Trump asserts 'absolute right' to pardon himself – but 'why would I do that?'

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President Trump sought to settle the widespread weekend chatter over whether he’d consider pardoning himself if charged in the Russia probe – tweeting Monday that he has the “absolute right” to do so, but wouldn’t have to since he’s “done nothing wrong.”

“As has been stated by numerous legal scholars, I have the absolute right to PARDON myself, but why would I do that when I have done nothing wrong? In the meantime, the never ending Witch Hunt, led by 13 very Angry and Conflicted Democrats (& others) continues into the mid-terms!” the president tweeted.

Moments later, the president decried the investigation as "UNCONSTITUTIONAL" -- the latest swipe at Special Counsel Robert Mueller amid negotiations over a possible interview with the president.

Trump weighed in after legal team member Rudy Giuliani fielded numerous questions on the self-pardon scenario on the Sunday shows.

“The president of the United States pardoning himself would just be unthinkable. And it would lead to probably an immediate impeachment,” he said bluntly on NBC’s “Meet the Press.”

On ABC’s “This Week,” Giuliani said Trump “probably” has the power to pardon himself but has “no intention” of doing so.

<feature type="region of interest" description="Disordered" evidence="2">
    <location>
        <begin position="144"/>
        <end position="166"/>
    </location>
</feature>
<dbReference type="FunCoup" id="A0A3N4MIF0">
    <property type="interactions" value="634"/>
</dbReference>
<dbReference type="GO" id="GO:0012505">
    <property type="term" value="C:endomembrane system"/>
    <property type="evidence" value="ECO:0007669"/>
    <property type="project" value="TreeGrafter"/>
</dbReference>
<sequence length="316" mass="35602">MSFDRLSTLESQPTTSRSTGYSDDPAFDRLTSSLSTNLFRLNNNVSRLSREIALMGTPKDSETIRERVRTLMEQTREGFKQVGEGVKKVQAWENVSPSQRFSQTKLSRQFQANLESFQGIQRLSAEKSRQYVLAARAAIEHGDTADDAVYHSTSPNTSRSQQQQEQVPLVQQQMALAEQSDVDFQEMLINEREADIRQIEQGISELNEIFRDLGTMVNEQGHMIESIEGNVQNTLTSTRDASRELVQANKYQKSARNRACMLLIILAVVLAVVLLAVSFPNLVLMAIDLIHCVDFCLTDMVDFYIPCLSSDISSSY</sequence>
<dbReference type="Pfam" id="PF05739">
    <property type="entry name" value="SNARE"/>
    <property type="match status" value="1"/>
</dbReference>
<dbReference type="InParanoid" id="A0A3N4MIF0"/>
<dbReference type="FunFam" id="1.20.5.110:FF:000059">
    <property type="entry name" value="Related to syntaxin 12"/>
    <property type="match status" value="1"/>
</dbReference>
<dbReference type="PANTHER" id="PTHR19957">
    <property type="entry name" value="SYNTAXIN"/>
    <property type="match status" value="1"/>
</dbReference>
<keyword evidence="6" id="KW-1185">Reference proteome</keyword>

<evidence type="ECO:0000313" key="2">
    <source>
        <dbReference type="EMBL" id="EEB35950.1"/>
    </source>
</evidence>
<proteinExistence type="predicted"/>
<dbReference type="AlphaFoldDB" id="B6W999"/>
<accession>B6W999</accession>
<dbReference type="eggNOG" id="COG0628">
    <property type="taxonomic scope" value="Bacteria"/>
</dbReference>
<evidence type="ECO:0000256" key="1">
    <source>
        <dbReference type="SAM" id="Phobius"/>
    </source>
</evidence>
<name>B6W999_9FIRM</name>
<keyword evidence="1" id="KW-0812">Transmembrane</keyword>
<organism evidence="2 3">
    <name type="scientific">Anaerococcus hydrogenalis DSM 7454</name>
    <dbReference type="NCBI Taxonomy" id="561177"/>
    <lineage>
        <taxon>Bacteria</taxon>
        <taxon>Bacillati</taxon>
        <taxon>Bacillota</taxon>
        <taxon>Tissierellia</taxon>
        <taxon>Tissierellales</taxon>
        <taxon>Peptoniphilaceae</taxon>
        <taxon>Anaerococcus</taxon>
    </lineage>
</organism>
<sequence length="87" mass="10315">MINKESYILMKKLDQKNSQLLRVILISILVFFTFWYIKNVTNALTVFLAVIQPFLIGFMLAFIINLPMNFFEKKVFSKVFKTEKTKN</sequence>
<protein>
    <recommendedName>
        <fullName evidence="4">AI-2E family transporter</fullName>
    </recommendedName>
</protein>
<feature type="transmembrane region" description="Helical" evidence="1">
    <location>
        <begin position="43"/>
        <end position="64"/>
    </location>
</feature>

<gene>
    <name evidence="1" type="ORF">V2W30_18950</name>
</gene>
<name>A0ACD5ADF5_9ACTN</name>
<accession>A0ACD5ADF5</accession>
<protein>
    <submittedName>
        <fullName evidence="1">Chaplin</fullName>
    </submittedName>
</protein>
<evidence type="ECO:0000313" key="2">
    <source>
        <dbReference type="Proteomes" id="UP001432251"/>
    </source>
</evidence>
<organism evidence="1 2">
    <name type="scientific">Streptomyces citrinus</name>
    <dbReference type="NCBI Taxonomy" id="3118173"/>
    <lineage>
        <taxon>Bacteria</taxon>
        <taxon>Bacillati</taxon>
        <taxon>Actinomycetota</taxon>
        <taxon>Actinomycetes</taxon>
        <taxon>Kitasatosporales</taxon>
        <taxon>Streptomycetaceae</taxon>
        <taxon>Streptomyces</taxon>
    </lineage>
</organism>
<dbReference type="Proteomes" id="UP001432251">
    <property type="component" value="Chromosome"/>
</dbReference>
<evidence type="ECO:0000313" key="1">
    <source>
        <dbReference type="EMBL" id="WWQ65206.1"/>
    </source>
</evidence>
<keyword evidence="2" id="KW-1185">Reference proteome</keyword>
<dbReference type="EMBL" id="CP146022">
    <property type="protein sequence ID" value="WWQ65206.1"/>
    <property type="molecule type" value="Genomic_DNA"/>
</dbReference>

The questions followed a newly revealed January letter from Trump’s legal team to Mueller. The correspondence cited the president’s pardon powers, while making the case against a Trump interview with Mueller and claiming the president could not have obstructed justice because of his broad presidential powers.

Counselor Kellyanne Conway said on “Fox & Friends” that the question of whether Trump may pardon himself is “ridiculous” because “you would pardon yourself if you’ve done something wrong.”

Trump critics, though, have raised alarm that the president’s recent pardon of conservative filmmaker Dinesh D’Souza and consideration of other acts of clemency are a signal he could exercise his pardon power in connection with the Russia meddling investigation.

Preet Bharara, a former U.S. attorney who was fired by Trump, told CNN’s “State of the Union” that a self-pardon would be “outrageous.”

“I think if the president decided that he was going to pardon himself, I think that it is almost self-executing impeachment,” he said, adding that the framers did not intend for a president to be able to self-pardon.

Trump, meanwhile, used his Twitter account Monday to boast of accomplishments for an administration now 500 days into office. He touted tax cuts and border security measures, as well as health care measures even though they fell short of a full ObamaCare repeal.

He tweeted: “This is my 500th. Day in Office and we have accomplished a lot - many believe more than any President in his first 500 days. Massive Tax & Regulation Cuts, Military & Vets, Lower Crime & Illegal Immigration, Stronger Borders, Judgeships, Best Economy & Jobs EVER, and much more … We had Repeal & Replace done (and the saving to our country of one trillion dollars) except for one person, but it is getting done anyway. Individual Mandate is gone and great, less expensive plans will be announced this month. Drug prices coming down & Right to Try!”